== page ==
Photograph of Jonathan Herbert studying a painting in progress.

I saw the play RED on Broadway. Incredibly it was real and important theater. This is how Rothko often worked.

Photograph by EMMANUEL CAYERE 2013

Sneak Preview of the Two Latest Bodies of Work at the Dumbo Arts Festival this Weekend!

New Tarot and Kaballah Paintings (Oil on Linen) are hung up on the walls! Come join us. 

Friday September 27th 6 – 8 PM
Saturday Sunday 28 and 29th 12 – 5 PM

Dumbo Arts Festival 2013



68 Jay Street Studio 803
Brooklyn NY 11201

400 Other Cabbies Nicknamed Me “Madman”

Too Much Traffic on 44th Street During Theater Hour

oil painting 1985oxxxx.psd Night Driver Self-Portrait

And where may I take you? Self-portrait 1985

It’s 7:45 PM and 44th Street looks like a damn parking lot. There’s no money in sitting still, and sitting still empty is burning cash with the gas. I’m about three hours out of the garage—down two joints of Hawaiian and half a quart of tequila into my long, long night. Patience is a girl’s name, and if I could get a blond shiksa blowjob from Patience while I’m idling here, I might just idle away the time. Patience of the mental sort, however, and early evening drugs and booze don’t mix.

Fuck it! I’m driving my regular cab, my favorite of all time: a Massachusetts State Police chaser that someone neglected to turn street-legal. Five-speed overdrive transmission, racing frame and shocks, a top-end [KB1] [JH2] north of 130 mph, and acceleration that could blow you back in your seat like a dragster on nitrous. Time to send the world to my very own Hell.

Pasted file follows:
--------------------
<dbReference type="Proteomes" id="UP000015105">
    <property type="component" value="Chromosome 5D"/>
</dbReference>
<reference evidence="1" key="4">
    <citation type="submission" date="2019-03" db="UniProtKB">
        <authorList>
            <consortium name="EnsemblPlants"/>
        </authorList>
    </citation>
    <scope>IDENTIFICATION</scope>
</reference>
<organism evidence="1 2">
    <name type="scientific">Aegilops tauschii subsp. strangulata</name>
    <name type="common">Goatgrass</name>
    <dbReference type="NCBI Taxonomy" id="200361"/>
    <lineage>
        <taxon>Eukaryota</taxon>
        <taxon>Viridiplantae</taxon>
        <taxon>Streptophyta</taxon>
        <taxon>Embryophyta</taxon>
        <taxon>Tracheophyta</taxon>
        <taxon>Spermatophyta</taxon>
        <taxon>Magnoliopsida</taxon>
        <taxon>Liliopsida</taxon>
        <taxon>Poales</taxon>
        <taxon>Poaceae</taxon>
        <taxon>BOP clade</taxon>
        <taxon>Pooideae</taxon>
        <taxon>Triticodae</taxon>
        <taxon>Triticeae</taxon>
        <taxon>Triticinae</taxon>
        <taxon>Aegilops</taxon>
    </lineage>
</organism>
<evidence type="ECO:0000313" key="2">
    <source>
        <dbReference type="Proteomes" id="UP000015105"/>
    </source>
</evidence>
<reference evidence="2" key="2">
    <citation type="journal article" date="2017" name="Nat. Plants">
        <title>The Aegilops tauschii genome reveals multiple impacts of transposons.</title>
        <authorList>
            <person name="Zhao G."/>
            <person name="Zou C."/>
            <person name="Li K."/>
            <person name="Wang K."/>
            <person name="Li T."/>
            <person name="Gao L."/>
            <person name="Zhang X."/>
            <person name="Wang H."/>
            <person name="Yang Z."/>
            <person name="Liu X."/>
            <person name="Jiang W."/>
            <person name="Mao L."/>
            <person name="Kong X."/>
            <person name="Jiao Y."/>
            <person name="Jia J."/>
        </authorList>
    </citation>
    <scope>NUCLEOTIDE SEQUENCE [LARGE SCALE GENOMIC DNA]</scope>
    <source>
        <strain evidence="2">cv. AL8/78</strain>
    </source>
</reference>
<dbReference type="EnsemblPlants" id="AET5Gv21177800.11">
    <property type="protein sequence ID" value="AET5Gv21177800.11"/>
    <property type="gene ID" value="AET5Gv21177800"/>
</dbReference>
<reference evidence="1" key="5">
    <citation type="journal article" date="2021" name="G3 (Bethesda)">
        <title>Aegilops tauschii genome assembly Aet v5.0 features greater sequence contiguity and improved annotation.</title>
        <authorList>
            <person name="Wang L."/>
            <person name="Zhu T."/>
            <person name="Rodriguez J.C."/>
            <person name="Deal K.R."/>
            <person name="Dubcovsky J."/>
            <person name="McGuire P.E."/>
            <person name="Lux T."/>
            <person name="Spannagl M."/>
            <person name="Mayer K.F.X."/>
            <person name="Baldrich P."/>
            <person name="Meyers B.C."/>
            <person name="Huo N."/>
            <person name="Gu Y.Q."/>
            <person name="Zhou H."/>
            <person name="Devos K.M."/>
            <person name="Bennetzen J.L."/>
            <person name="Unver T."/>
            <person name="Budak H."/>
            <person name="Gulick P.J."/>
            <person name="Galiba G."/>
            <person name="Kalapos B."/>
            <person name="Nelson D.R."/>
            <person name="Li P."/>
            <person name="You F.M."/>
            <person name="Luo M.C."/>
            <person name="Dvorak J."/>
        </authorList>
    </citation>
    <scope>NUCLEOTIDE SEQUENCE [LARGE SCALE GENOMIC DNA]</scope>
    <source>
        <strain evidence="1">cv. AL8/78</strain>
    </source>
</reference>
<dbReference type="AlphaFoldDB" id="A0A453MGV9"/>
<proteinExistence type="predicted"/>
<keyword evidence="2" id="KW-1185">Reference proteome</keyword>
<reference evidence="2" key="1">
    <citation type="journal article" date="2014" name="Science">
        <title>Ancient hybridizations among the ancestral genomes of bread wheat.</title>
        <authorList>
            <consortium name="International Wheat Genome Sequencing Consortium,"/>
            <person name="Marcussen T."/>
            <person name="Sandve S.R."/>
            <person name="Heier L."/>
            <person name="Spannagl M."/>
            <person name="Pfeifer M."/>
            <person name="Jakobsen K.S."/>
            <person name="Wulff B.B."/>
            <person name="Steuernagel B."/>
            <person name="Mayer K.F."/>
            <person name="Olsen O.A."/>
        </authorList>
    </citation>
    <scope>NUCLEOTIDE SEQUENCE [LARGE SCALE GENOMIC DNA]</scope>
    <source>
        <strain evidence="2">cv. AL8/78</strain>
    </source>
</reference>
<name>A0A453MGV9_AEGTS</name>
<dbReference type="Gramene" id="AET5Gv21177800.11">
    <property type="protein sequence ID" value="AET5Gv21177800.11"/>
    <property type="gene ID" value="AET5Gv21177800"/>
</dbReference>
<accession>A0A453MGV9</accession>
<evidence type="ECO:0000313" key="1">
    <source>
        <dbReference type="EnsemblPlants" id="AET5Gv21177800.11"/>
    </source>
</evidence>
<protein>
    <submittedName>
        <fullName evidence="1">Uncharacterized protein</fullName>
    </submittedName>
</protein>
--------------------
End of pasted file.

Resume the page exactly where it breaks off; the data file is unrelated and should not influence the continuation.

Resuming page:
I jam my left hand on the horn and spin the wheel to the right. I stomp on the accelerator and the car leaps onto the south sidewalk of 44th Street, gathering speed like the Apollo mission trying to leave Earth behind. People are terrified, diving into the air left and right to get out of the way of this obvious fucking MADMAN. I get to the end of the block, still on the sidewalk, and blast onto 8th, against the light, turning uptown in a beautiful four-wheel drift.

A siren blares behind me – sounds like it’s in the damn car, and when I look in the mirror, there’s another cab behind me. This one someone neglected to actually turn into a cab. Three very big detectives burst out of the car and approach me—really quickly and quite carelessly considering they’re in the middle of a traffic stop with a lunatic. One cop rips open my passenger door and starts searching the front seat; another does the same for the back seat. The third stomps up to where I’m sitting.

I politely roll down my window. “Yes, Officer?” I say in my best beta-dog voice. “WHAT WERE YOU FUCKING THINKING?” he screams at me. “Well, in retrospect,” I say, “it no longer seems like such a good idea.”

“Get the fuck out of the car,” says my personal detective. Which I do with that special care that drunks take to project normality. He starts to pat me down and seconds later finds the dime bag from the bodega at 14th and 3rd.

“What the fuck is this?”

“Pot, sir,” I say, as he proceeds to shove it deep back into my pocket.

“Get the fuck out of here,” he says. I stutter that I’ll just go home. “Fuck it,” he says, “go back to work, you need the money.” And they get in their unmarked and cruise into the night.

New York used to be so much fun!